Ticket #393 changed basic audio frame time, from 20 ms (hard coded as PTIME macro in pjsua_media.c) to 10 ms, and make this configurable. Default PortAudio sound driver backend was also made configurable, with the default is WMME (ticket #384). The default number of sound buffers (PJMEDIA_SOUND_BUFFER_COUNT) has been reduced from 16 to 6 (ticket #394). WMME audio latency buffering in PortAudio is now limited by 100 ms by default (ticket #395).

For more information, please see Audio latency question in PJSIP FAQ.

Milestone release-0.8.0 – PJSIP – Trac

0.7.0-rc2 is available

This is a major development since 0.5.10 series, with the new PJNATH library to support ICE, support for Symbian platform, and new third party libraries arrangement.

Please find the tarball and more info in the Download Page.

Open source SIP stack, media, STUN, and ICE for Symbian OS

Just yesterday I finished back porting the Symbian branch to the trunk, and I think it’s good to go.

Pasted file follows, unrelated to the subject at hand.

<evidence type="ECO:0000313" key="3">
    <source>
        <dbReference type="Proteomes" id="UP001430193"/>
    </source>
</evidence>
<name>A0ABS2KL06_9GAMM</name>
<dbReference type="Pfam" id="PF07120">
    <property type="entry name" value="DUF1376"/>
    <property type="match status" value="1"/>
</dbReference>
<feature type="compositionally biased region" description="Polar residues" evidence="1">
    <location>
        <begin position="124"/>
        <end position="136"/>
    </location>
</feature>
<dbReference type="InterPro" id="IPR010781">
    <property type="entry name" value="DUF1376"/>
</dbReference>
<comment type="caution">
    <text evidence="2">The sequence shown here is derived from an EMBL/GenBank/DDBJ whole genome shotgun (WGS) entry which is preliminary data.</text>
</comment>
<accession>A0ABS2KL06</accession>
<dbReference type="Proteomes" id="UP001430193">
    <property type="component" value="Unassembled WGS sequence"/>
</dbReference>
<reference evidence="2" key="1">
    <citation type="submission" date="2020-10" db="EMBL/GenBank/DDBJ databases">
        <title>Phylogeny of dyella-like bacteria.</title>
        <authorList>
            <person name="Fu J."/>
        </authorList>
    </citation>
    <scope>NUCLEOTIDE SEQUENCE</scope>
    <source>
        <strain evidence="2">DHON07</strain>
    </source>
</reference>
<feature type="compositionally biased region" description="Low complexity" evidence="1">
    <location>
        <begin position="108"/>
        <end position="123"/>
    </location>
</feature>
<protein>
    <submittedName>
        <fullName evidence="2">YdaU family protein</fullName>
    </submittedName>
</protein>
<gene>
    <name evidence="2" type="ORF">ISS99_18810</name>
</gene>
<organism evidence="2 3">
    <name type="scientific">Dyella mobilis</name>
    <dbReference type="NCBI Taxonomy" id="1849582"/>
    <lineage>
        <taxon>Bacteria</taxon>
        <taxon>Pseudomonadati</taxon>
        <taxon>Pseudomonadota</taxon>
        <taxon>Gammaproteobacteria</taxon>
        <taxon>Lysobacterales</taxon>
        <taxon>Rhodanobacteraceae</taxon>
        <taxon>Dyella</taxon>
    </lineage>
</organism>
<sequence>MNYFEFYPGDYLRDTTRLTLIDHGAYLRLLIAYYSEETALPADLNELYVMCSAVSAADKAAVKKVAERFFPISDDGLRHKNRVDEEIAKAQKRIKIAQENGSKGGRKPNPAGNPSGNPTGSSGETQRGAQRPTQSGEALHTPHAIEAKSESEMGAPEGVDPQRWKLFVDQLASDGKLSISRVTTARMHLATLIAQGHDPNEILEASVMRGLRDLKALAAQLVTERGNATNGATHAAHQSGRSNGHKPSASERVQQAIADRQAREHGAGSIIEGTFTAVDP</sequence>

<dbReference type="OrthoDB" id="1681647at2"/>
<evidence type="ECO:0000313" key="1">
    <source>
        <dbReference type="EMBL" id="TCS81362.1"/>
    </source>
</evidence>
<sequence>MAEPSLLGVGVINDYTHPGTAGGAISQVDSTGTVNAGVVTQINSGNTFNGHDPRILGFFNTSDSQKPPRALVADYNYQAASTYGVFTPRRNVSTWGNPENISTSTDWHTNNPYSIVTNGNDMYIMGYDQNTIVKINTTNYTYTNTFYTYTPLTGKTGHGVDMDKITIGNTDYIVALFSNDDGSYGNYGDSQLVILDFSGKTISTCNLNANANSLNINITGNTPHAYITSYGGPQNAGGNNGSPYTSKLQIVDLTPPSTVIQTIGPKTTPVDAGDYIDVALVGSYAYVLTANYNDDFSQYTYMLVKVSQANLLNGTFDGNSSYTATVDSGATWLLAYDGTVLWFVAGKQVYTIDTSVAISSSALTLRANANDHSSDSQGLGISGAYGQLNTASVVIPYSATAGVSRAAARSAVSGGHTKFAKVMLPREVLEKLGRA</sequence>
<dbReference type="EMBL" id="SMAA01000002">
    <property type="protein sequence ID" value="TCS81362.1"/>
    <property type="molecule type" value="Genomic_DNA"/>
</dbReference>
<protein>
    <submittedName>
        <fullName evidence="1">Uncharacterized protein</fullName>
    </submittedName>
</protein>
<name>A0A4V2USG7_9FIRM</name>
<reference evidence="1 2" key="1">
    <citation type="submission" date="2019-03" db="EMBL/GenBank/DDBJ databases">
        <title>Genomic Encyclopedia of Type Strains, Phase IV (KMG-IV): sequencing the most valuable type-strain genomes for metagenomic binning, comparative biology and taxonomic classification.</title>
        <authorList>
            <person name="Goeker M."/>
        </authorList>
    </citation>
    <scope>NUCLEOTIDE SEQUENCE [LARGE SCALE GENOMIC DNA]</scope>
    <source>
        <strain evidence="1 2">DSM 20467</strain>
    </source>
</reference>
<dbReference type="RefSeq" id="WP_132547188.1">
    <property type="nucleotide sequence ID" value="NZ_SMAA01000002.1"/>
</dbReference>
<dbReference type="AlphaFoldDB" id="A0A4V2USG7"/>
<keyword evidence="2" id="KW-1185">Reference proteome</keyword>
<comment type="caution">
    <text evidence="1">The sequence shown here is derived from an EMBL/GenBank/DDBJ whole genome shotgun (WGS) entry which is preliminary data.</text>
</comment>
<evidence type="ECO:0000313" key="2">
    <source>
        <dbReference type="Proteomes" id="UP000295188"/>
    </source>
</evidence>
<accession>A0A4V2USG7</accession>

It’s been a roller-coaster way, supporting Symbian. It’s not the most developer friendly OS to port your programs to (see Readers Write about Symbian, OS X, and the iPhone), but we knew that, and I felt that this should make a good challenge for PJLIB, to see if it lives to its extreme portability claim. So we first started the port on May 2006, created a Symbian branch based on 0.5.5.6, and estimated that the work will need couple of months work. It wasn’t long before we realized we needed more time, and we revised the target to September 2006. But we still missed the target anyway.

Only about two months later, on Nov 2006, where we really had all of the libraries ported (only sound device is missing). But by this time, this branch was lagging waay behind the trunk, so it will take significant efforts (and commitments) to bring the port into the trunk.

But finally we had gathered enough “motivations” to do this, few days back, and it’s here.